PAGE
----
An associate professor of ecology, evolution and behavior, Hobbie is interested in exploring ways to make urban ecosystems more sustainable. Why not start at the beginning, she thought, by giving young adults a foundational sense of what it means to live sustainably in an urban ecosystem? So she used funding from her IonE fellowship to develop the freshman seminar.
The two-credit course included field trips to a power plant, a LEED-certified campus building, a student organic farm, a wastewater treatment plant and a recycling facility, providing insights into where food, energy, and other stuff of life come from and where they go when we're done with them. In addition, students used the Household Flux Calculator, a tool Hobbie developed with colleagues. They created snapshots of how carbon, nitrogen and phosphorus cycle through their own lives. Perhaps most important of all, the entire course was deliberately set up to help students develop and use critical thinking skills to last a lifetime.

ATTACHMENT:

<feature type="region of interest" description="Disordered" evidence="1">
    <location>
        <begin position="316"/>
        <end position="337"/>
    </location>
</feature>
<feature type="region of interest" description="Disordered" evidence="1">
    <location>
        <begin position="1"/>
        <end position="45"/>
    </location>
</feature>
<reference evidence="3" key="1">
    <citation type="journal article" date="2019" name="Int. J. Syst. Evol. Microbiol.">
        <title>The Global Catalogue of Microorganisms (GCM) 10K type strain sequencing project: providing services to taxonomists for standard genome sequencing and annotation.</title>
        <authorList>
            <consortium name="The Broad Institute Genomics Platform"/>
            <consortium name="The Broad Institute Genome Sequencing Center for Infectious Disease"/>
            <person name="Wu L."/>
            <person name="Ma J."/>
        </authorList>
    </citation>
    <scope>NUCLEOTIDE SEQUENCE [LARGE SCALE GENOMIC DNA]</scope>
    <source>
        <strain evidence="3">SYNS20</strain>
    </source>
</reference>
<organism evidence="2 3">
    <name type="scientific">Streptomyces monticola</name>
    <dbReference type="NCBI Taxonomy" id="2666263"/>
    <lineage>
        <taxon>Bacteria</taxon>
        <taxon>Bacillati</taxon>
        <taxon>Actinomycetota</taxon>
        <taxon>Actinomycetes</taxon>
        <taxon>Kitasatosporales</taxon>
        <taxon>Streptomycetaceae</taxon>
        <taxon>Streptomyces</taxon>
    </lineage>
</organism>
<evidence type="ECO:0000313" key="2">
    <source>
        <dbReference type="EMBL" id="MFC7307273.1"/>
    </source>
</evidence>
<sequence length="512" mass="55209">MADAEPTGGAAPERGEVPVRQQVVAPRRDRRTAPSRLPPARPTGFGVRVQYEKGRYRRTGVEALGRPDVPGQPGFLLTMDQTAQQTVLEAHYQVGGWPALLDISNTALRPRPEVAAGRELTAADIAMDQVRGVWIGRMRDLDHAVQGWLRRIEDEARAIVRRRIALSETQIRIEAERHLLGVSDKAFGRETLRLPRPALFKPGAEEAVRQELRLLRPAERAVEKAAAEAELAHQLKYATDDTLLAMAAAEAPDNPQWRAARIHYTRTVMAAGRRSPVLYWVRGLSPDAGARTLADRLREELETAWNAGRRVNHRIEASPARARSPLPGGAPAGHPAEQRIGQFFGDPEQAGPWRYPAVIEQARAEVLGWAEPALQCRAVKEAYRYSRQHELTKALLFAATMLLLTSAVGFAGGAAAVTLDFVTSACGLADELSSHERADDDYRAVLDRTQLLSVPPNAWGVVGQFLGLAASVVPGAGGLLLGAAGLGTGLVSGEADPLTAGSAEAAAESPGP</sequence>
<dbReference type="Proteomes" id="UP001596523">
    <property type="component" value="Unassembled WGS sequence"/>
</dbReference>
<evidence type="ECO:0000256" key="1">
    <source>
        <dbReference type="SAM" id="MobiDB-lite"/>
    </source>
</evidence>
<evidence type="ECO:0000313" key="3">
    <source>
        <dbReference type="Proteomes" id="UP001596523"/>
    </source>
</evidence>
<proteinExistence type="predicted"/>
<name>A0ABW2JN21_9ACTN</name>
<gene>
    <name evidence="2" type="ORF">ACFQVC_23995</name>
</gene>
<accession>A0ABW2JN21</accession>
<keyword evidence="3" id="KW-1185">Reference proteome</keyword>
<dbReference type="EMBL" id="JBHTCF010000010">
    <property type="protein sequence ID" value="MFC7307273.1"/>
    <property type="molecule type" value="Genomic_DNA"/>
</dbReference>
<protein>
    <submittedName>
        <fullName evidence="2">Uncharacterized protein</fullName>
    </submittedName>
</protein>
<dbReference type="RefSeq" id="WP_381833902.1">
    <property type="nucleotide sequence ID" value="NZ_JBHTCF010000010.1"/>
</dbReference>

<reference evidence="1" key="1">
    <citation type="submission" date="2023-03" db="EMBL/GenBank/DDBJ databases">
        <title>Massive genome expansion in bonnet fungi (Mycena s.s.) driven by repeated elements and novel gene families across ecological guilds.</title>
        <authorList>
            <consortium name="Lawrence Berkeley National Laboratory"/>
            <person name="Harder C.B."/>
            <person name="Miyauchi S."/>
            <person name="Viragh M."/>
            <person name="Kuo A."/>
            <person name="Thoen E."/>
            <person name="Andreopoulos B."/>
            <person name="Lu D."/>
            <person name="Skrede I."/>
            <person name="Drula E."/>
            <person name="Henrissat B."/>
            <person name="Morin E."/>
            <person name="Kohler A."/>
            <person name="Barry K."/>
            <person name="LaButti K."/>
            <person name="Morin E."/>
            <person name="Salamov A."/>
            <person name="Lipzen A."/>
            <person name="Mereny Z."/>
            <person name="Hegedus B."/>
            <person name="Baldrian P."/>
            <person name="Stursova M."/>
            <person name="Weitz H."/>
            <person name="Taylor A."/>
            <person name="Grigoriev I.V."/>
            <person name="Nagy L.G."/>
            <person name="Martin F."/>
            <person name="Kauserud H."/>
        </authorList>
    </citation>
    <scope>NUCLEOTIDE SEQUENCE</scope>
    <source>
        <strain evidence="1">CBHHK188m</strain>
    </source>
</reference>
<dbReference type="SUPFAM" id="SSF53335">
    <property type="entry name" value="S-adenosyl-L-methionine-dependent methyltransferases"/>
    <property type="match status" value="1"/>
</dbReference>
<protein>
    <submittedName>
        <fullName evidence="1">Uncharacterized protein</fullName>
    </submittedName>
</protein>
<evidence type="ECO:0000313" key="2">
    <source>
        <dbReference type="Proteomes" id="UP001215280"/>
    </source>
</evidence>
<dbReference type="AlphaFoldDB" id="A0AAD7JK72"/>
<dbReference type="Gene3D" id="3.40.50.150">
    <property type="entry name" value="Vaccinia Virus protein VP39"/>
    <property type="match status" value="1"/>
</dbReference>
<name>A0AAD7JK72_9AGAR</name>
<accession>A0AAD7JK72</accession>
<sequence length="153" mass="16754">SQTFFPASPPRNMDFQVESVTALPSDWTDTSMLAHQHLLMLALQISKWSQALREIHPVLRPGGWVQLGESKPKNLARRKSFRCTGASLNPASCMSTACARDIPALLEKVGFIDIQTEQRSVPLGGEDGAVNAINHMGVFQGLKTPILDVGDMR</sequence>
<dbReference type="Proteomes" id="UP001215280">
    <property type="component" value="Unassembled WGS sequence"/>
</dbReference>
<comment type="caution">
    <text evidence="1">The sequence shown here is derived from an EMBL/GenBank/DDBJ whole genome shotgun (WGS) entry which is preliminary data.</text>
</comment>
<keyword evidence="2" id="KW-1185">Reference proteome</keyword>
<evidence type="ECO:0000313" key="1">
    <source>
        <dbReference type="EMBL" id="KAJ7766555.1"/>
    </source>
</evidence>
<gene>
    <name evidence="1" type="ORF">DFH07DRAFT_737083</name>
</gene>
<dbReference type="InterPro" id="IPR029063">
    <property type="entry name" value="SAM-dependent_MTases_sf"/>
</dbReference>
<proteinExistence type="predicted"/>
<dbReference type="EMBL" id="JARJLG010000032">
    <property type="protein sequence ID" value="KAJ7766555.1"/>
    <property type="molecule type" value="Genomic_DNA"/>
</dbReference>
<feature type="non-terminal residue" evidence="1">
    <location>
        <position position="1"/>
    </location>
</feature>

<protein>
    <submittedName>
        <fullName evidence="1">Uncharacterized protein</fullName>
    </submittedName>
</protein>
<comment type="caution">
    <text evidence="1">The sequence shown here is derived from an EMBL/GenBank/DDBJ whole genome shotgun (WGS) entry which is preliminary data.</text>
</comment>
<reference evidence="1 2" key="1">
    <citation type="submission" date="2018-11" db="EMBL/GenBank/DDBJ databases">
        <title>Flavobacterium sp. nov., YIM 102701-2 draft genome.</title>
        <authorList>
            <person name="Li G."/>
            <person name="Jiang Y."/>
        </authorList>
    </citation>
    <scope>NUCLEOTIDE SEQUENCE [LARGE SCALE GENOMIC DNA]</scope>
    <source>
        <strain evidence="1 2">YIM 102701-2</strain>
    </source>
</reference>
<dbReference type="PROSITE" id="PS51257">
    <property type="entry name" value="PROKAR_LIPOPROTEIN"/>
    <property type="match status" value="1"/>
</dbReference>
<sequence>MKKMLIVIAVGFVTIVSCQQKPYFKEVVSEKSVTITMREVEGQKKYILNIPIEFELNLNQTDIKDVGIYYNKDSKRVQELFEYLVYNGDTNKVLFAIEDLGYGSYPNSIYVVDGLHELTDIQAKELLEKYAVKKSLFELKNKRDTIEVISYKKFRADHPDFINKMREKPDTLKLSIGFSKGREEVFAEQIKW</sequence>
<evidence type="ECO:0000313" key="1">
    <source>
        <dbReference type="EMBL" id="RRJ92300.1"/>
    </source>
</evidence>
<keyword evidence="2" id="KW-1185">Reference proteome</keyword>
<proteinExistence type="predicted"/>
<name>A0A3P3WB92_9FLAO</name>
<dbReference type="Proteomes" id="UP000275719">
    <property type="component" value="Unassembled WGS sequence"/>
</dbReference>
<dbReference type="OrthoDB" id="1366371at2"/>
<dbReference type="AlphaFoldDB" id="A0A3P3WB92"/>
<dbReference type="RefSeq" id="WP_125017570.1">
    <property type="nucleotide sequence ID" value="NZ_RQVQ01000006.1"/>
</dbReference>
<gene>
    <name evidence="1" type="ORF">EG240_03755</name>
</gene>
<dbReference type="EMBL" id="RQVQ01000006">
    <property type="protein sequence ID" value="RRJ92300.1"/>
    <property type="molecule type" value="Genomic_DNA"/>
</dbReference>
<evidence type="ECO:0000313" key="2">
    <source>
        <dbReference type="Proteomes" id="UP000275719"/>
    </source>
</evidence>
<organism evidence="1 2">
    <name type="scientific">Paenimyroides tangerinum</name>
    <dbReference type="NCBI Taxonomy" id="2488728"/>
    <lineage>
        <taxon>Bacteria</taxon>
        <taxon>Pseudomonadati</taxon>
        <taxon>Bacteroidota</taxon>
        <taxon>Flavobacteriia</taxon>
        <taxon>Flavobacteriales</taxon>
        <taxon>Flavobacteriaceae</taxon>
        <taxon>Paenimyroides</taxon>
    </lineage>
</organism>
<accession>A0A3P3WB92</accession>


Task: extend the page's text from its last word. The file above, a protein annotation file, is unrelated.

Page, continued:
Participants seemed to appreciate the class, particularly the field trips. "The instructors gave me a better idea of what living sustainably really means and how we can apply it to our lives," one wrote in an evaluation.
Hobbie and Baker plan to offer the course at least two more times. Learn more here.